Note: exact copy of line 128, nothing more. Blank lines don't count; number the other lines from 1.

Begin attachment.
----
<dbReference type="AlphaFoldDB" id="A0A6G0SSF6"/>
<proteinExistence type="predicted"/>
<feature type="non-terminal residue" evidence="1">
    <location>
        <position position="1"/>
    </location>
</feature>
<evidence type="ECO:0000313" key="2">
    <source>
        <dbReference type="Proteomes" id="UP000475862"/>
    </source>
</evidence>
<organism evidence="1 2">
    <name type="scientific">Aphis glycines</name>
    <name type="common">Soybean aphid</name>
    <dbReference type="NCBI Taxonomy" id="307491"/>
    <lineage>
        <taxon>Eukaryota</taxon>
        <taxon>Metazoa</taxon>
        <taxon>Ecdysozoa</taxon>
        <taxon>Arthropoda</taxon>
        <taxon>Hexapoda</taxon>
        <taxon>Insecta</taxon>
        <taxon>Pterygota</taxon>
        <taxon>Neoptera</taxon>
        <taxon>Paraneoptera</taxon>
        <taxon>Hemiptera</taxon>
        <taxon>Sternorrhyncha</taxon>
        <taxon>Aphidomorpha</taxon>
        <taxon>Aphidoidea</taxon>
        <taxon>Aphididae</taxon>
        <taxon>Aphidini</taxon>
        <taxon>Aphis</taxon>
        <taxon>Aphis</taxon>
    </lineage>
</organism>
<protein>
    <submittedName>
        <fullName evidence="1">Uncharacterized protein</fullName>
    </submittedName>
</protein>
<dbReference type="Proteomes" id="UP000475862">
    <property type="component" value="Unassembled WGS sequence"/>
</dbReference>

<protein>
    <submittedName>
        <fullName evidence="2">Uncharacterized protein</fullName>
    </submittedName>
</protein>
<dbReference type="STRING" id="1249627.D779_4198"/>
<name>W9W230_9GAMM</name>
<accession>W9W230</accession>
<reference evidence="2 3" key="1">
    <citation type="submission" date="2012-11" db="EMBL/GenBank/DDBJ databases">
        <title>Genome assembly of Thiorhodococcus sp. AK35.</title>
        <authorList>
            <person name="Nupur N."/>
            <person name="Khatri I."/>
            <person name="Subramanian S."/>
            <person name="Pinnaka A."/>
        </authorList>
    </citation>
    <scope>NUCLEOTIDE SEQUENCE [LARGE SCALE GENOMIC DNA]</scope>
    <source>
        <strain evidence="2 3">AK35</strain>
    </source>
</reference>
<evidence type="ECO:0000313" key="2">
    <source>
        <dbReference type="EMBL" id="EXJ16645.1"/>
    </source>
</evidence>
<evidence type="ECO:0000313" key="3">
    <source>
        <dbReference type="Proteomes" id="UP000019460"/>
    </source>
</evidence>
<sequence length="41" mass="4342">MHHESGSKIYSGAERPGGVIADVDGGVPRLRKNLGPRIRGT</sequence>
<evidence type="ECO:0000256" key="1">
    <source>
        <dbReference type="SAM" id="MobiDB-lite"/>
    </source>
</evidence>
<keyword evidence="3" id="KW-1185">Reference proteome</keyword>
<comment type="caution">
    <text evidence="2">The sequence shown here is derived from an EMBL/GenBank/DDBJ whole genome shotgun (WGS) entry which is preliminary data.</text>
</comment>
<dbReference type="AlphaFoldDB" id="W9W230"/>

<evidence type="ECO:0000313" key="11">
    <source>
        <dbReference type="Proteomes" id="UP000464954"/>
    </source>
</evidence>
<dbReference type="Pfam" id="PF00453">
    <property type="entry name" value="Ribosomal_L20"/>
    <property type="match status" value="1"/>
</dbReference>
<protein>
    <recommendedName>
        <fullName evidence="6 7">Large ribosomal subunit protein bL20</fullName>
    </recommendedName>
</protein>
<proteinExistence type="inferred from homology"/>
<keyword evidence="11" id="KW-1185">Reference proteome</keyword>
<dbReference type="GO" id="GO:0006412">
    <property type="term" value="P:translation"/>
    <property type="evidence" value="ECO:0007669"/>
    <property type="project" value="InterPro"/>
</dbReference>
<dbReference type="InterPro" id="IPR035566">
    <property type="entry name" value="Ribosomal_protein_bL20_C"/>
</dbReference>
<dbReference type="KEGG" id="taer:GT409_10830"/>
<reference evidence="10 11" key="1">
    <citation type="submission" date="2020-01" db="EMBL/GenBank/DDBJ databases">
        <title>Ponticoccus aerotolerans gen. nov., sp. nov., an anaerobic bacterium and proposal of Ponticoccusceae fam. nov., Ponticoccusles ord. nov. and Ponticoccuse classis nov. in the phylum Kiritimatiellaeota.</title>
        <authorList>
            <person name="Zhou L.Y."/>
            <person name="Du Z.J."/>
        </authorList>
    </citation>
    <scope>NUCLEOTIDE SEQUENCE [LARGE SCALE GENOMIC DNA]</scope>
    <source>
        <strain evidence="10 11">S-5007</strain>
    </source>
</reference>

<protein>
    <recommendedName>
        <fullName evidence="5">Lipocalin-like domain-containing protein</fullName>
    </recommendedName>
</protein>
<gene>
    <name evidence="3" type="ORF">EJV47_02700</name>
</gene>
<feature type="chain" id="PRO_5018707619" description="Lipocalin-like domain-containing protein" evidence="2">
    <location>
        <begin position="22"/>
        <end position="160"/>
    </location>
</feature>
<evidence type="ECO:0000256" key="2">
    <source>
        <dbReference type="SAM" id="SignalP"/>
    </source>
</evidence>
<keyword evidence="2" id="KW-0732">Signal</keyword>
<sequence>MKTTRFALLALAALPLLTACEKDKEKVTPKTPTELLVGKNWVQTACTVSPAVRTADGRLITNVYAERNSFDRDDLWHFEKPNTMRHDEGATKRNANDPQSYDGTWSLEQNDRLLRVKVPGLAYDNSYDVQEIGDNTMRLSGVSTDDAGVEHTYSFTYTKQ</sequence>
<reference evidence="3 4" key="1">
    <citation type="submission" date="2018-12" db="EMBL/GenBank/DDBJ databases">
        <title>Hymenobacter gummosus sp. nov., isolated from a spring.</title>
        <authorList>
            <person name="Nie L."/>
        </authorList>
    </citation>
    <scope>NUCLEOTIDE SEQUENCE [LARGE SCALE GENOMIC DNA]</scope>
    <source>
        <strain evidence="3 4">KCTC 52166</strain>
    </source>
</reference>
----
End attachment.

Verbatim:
    <recommendedName>